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Between 2022 and 2023, 40 workers lost their lives falling while working at height, making this the leading cause of UK workplace deaths that year. Worryingly, this was 11 deaths more than the previous year and 5 deaths above the 5-year average, so it’s clear that action is needed if we want a future free from falls.

The picture becomes bleaker still when we review non-fatal injury data, which documents 5,118 worker injuries linked to falling from a height in the workplace.  Each of these injuries and each of these fatalities represents a person impacted by workplace falls, something we risk losing sight of when lost amongst the data.

Each accident and every fatality tell a story, one that impacts not only individual workers but also their colleagues, family, and friends. That’s why No Falls Week (May 13-17) led by the No Falls Foundation provides an ideal opportunity for employers and employees to focus on education, training, and prevention, making workplaces and workers safer. From reviewing risk assessments to providing refresher training, No Falls Week is the perfect opportunity to share best practice, bust myths, and above all, save lives.

So, what can employers do to make their workplaces safer for those working at heights?

Assess your risks:

  • Understanding the risks that exist when working at heights is a cornerstone of effective preventative action – reaffirming the adage that prevention is better than a cure and remove the risk where possible using new technologies.
  • If it not possible to eliminate then manage through an effective risk assessment. This should be routinely reviewed to ensure that they respond to the risks faced by those working at heights, through the introduction of a series of control measures (from fall restraint kits and harnesses to safety fencing and guide rails).
  • We know that practical, real-world experience makes risk assessments stronger and more effective, making the opportunity provided by No Falls Week, to kick-start conversations, an invaluable opportunity to put worker safety front and centre.

Time for Training:

  • Hand-in-glove, risk assessments and workplace training are key to effective risk reduction. Reviewing the training offering, regularity, and effectiveness are essential in responding to the risks of working at height.
  • Training should look to be specific to the challenges faced by those working at height, incorporating real-world learning underpinned by up-to-date theory.
  • Clearly, working at height is a broad term, covering myriad roles and spanning sectors and perhaps this does workers somewhat of a disservice. There are, of course, areas of overlap between those working on cranes and skyscrapers (extreme heights) and their colleagues working on low-rise buildings, using ladders and stepladders or cherry pickers.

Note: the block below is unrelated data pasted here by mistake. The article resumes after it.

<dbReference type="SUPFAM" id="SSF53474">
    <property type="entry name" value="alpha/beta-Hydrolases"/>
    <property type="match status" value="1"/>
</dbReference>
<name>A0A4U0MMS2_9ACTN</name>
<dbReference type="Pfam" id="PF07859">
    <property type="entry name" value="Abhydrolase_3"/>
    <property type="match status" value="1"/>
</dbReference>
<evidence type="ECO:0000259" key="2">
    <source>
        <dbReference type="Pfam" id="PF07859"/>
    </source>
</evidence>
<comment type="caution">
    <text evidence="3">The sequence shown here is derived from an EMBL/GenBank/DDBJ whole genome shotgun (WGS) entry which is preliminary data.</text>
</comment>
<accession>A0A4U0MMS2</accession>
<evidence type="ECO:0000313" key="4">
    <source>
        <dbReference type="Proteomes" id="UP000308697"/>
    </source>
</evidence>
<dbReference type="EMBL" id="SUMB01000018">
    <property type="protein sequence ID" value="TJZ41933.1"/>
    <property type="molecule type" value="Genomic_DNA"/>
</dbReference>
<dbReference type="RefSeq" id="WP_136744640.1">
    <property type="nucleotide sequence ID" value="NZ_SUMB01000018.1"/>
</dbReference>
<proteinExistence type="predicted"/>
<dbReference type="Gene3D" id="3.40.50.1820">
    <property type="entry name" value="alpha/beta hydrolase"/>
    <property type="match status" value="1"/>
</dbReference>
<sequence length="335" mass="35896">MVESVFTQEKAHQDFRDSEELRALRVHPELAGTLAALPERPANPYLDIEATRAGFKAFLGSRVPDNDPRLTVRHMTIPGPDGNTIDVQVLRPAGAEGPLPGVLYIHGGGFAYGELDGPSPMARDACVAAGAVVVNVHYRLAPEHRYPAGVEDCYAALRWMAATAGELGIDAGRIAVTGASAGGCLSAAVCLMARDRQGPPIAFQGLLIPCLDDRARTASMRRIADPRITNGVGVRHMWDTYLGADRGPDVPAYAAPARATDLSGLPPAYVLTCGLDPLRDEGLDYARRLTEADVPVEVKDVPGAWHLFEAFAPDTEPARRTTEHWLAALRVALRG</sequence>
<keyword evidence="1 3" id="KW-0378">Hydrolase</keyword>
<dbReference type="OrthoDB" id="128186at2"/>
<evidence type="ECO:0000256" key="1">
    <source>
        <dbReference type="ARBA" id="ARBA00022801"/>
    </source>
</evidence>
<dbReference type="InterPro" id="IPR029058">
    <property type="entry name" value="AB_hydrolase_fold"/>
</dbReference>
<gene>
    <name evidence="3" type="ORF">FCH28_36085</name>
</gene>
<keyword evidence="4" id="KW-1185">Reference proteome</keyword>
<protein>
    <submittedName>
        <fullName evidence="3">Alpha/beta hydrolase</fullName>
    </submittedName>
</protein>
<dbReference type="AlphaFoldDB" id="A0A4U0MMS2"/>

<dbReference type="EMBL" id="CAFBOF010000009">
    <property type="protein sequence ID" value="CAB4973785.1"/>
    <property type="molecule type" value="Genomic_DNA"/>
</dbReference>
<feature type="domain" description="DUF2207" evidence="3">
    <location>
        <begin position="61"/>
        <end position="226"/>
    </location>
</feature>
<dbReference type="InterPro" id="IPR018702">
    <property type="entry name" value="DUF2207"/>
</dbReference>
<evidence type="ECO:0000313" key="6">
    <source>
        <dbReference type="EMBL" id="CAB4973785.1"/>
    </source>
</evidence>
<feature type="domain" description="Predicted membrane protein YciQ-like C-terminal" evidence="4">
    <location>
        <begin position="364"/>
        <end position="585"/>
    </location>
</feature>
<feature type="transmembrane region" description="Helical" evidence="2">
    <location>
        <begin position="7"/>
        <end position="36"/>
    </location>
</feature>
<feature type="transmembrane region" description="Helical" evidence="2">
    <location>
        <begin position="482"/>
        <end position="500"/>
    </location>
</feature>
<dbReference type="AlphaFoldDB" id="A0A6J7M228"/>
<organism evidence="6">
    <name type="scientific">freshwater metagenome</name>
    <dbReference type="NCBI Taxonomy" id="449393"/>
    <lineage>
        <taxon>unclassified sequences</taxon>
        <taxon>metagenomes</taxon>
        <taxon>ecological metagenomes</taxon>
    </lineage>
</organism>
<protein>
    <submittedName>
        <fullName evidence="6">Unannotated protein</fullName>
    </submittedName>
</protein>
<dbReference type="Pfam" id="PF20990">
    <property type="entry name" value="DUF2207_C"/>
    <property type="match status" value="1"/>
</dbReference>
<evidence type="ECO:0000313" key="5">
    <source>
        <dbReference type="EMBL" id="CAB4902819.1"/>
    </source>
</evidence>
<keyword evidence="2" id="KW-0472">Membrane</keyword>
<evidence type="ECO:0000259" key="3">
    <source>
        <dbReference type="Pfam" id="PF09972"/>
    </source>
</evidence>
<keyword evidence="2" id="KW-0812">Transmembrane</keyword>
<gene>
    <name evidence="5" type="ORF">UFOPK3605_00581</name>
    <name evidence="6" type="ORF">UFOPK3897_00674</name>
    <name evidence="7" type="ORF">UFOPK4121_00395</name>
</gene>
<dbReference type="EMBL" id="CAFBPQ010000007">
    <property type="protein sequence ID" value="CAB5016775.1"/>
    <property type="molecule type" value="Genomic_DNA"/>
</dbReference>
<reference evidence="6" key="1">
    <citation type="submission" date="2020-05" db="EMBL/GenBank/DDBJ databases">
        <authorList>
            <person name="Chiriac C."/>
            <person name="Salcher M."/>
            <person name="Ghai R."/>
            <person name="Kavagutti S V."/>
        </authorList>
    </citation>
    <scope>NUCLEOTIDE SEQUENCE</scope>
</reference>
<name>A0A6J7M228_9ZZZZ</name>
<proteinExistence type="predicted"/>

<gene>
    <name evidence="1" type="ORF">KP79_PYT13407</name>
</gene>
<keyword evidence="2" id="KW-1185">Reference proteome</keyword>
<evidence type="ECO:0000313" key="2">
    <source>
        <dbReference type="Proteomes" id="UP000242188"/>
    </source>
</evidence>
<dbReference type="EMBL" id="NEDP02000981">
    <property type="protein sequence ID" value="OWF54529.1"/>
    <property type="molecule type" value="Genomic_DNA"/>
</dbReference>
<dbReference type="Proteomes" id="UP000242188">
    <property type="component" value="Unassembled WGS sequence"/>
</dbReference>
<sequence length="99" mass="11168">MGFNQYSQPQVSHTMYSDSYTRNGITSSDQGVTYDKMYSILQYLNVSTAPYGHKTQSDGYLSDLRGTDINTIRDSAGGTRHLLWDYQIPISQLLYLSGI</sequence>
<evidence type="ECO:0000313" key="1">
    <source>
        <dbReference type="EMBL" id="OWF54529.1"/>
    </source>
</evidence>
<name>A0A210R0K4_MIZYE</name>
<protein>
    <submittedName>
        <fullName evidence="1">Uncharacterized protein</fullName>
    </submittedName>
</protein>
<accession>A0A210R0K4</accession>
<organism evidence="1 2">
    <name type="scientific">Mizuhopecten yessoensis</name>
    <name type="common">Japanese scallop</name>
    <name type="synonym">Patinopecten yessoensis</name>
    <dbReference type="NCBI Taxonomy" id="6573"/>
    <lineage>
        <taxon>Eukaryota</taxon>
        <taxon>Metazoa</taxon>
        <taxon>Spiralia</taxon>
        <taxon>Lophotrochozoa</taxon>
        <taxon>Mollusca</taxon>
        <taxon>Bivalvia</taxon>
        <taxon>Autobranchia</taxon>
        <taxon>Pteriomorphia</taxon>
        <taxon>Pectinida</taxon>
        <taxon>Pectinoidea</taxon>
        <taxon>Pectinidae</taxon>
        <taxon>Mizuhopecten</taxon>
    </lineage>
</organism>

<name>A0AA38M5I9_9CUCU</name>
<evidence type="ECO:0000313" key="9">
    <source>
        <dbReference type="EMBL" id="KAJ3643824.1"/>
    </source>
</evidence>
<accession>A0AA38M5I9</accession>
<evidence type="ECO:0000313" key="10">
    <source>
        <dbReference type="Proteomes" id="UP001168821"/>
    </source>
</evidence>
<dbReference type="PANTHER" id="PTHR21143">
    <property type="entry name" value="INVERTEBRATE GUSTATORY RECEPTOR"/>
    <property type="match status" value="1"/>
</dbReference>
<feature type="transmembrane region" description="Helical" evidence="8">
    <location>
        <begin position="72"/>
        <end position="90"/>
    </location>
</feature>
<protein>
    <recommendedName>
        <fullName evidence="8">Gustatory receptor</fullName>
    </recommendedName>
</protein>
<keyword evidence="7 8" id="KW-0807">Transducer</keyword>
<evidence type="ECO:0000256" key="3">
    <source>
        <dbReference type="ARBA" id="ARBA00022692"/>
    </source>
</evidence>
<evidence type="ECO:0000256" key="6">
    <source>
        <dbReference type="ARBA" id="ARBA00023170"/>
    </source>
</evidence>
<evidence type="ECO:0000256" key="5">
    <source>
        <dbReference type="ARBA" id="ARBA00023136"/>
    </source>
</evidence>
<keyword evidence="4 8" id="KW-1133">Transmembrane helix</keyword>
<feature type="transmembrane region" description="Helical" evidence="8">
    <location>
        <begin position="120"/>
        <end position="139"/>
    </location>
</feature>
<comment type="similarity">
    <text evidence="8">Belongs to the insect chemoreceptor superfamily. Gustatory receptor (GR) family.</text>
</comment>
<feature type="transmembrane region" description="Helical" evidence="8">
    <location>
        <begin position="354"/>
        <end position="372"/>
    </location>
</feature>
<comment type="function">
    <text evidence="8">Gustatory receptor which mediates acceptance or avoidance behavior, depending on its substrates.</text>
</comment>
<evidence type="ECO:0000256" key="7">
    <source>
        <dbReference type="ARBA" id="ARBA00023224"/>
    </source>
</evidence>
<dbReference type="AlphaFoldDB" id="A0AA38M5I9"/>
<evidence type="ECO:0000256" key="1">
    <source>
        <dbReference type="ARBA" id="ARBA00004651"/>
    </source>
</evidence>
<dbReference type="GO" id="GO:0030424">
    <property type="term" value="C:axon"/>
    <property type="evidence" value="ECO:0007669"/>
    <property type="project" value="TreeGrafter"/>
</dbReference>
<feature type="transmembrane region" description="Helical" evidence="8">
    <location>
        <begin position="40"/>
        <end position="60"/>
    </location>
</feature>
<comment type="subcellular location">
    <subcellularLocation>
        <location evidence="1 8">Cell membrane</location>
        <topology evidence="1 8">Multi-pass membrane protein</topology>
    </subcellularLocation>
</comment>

•  Recognising the differences that exist between these groups and responding accordingly to the level of risk (underpinned by the understanding that risk increases exponentially the higher someone is working) is essential to a fall-free future.

Can we really have a future free from falls?

The recent, growing trend in fatal workplace falls could risk people forming a defeatist view of the future, made even harder by the changes and challenges it will, inevitably, hold.

While it’s good to practice caution, and be cognisant that this trend could continue, putting another generation of workers at risk, there is also plenty of room for optimism about the future’s potential and its promise of progress.

We’ve seen examples of new and developing technologies that offer the opportunity to make a fall-free future a reality.

We know that technology, invariably, shapes how we work, and working at heights is no exception. We’re already seeing examples of technology making workplaces safer by reducing (or removing) human involvement in working at height, offering, perhaps for the first time in history, the ability to remove human error altogether.

The use of drones and autobots to undertake tasks that previously relied on people is now becoming a regular sight in the workplace. Assessing problems on high roofs or in tight confined spaces using drones has now become common practice and should be the first thing considered before sending employees or contractors into harm's way.

Regularly we see bots in the workplace cleaning floors, windows and hard to reach spots, again proving that there are workable solutions to drastically reduce the risk posed to those who have no choice than to work at height.

There will continue to be advancements however in the here - and - now and it remains essential that employers are aware of the risks posed by working at heights and that measures are put in place to protect those people still working at height.